There is, of course, ample evidence that discipline rates vary dramatically between racial/ethnic groups.
Blacks get suspended at vastly disproportionate rates whereas “asians” (census/OMB definition), on the other hand, are about half as likely as whites are to get suspended. Contrary to conventional wisdom, though, this pattern tends to be pretty consistent nation wide and the south is not notably “worse” with respect to disparities here.
Philip Cohen, a sociologist that blogs at Family Inequality, recently argued, in response to the proposition that single-motherhood is strongly associated with economic mobility, that the single-motherhood effect is “entirely in the % black effect”.
While I do not necessarily disagree with the notion that racial demographics are strong predictors (albeit probably for different reasons than he does) and I do not necessarily believe that the single-motherhood association is (mostly) causal, his strong language is clearly at odds with the data. In fact, his statements are not even well supported by his own stats.
Could you do an analysis on racial differences in educational outcomes after controlling for parental education, parental occupation, household wealth, neighborhood wealth, neighborhood education, single parent status, native language etc.? I’ve seen you control for family income and parental education (and occasionally both), but I’ve never seen you control for more beyond that (perhaps I’ve missed something!). In Chapter 16 of Affirmative Action for the RichThe Future of Affirmative Action, Dalton Conley of New York University used the Panel Study of Income Dynamics to show that parental wealth (not income) and parental education are the best predictors of college completion, which means that they may also be good predictors of other educational outcomes. He also discussed the data showing that racial wealth gaps are much larger than racial income gaps, which implies that wealth could account for a larger portion of the achievement gap than income. Could you do a similar analysis for IQ? The reason I’m asking for all this is that Carnevale and Strohl control for all of these factors and are left with a very small race effect: http://www.tcf.org/assets/downloads/tcf-CarnevaleStrivers.pdf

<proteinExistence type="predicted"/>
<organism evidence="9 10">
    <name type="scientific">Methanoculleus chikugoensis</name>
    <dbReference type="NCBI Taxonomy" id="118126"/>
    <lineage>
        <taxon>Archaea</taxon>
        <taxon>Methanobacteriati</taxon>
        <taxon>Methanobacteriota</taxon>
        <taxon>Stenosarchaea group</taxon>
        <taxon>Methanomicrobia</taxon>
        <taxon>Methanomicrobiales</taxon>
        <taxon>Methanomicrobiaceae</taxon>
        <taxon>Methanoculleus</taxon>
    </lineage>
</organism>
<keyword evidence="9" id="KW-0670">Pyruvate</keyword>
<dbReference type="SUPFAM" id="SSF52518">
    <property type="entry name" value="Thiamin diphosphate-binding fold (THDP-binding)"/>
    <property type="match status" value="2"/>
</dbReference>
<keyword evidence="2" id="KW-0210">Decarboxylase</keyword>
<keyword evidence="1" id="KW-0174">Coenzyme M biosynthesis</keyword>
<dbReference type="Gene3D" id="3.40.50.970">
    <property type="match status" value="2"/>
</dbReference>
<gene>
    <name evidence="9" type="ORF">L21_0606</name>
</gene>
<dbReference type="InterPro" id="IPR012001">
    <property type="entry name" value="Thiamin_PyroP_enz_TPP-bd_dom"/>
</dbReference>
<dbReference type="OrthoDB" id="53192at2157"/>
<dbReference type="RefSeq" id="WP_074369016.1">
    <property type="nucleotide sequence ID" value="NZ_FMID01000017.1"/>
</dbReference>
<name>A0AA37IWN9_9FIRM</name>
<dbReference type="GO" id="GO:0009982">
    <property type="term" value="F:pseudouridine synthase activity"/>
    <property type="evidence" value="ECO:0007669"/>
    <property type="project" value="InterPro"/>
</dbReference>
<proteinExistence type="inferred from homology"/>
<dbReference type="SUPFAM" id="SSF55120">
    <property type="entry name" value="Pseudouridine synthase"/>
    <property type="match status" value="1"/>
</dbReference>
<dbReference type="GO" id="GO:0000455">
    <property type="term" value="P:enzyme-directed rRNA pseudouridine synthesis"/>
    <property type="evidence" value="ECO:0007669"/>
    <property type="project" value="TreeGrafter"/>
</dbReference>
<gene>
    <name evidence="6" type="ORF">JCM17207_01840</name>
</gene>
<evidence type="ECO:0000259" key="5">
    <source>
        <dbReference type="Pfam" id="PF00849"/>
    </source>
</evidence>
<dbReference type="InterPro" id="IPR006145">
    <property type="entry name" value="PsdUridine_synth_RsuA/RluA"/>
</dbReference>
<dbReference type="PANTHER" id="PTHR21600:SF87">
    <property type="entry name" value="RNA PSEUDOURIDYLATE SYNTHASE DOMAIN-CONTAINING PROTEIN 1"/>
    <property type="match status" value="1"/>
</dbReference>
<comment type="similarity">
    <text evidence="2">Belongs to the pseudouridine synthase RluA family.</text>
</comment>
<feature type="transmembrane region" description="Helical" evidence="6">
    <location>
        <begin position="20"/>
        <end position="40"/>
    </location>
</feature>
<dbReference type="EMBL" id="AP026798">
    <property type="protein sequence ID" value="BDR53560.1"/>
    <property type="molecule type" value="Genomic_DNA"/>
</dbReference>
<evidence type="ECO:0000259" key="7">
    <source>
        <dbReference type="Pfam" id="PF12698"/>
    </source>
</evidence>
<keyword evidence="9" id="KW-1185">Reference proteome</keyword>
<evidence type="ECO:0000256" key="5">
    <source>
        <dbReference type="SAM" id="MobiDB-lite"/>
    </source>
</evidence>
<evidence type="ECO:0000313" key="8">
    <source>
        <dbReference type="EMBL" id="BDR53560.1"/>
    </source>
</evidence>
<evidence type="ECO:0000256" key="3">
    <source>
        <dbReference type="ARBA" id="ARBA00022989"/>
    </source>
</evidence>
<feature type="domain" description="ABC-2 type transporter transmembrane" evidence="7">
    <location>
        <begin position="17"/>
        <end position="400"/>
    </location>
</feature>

I have heard this bit about wealth before. I am deeply skeptical that wealth can mediate much, if any, of the B-W gap.
Before I dig into this though, let’s take a very brief look at some of the studies Max cited (see here and here) :
In my last post, I plotted the overall US county-level homicide rate (all groups combined) by racial/ethnic demographics. Much of that correlation is being driven by high black-on-black homicide rates throughout the country.
If I plot the rate by the race/ethnicity of the victim this pattern becomes clear and the group-level correlation weaken somewhat (especially asians and whites), but it’s still there…